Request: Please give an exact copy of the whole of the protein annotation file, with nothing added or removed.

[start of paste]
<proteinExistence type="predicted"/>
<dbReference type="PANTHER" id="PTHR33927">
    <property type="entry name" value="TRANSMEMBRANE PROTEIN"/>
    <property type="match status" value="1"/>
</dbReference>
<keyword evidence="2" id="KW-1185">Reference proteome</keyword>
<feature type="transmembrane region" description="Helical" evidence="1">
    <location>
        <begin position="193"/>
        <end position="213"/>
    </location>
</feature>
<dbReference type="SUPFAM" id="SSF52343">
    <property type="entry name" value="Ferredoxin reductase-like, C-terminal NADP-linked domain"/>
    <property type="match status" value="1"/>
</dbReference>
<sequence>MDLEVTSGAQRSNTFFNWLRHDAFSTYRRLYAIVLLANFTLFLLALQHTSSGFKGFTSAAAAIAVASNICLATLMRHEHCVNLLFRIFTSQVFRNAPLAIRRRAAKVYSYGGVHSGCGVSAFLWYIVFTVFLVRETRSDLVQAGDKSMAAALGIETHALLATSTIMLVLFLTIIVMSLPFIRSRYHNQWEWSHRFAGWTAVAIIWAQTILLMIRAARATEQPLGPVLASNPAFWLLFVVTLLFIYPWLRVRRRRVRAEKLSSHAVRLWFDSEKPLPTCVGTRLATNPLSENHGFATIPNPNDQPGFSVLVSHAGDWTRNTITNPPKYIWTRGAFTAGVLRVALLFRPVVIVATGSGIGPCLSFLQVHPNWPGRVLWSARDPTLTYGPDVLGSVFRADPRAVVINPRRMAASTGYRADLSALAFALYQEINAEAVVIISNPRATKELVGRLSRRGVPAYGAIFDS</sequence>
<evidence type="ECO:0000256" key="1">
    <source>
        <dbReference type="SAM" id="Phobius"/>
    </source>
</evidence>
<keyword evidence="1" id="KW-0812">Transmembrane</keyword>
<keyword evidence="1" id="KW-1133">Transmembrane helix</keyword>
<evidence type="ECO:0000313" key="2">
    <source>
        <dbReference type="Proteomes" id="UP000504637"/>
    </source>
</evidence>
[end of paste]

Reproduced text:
<proteinExistence type="predicted"/>
<dbReference type="PANTHER" id="PTHR33927">
    <property type="entry name" value="TRANSMEMBRANE PROTEIN"/>
    <property type="match status" value="1"/>
</dbReference>
<keyword evidence="2" id="KW-1185">Reference proteome</keyword>
<feature type="transmembrane region" description="Helical" evidence="1">
    <location>
        <begin position="193"/>
        <end position="213"/>
    </location>
</feature>
<dbReference type="SUPFAM" id="SSF52343">
    <property type="entry name" value="Ferredoxin reductase-like, C-terminal NADP-linked domain"/>
    <property type="match status" value="1"/>
</dbReference>
<sequence>MDLEVTSGAQRSNTFFNWLRHDAFSTYRRLYAIVLLANFTLFLLALQHTSSGFKGFTSAAAAIAVASNICLATLMRHEHCVNLLFRIFTSQVFRNAPLAIRRRAAKVYSYGGVHSGCGVSAFLWYIVFTVFLVRETRSDLVQAGDKSMAAALGIETHALLATSTIMLVLFLTIIVMSLPFIRSRYHNQWEWSHRFAGWTAVAIIWAQTILLMIRAARATEQPLGPVLASNPAFWLLFVVTLLFIYPWLRVRRRRVRAEKLSSHAVRLWFDSEKPLPTCVGTRLATNPLSENHGFATIPNPNDQPGFSVLVSHAGDWTRNTITNPPKYIWTRGAFTAGVLRVALLFRPVVIVATGSGIGPCLSFLQVHPNWPGRVLWSARDPTLTYGPDVLGSVFRADPRAVVINPRRMAASTGYRADLSALAFALYQEINAEAVVIISNPRATKELVGRLSRRGVPAYGAIFDS</sequence>
<evidence type="ECO:0000256" key="1">
    <source>
        <dbReference type="SAM" id="Phobius"/>
    </source>
</evidence>
<keyword evidence="1" id="KW-0812">Transmembrane</keyword>
<keyword evidence="1" id="KW-1133">Transmembrane helix</keyword>
<evidence type="ECO:0000313" key="2">
    <source>
        <dbReference type="Proteomes" id="UP000504637"/>
    </source>
</evidence>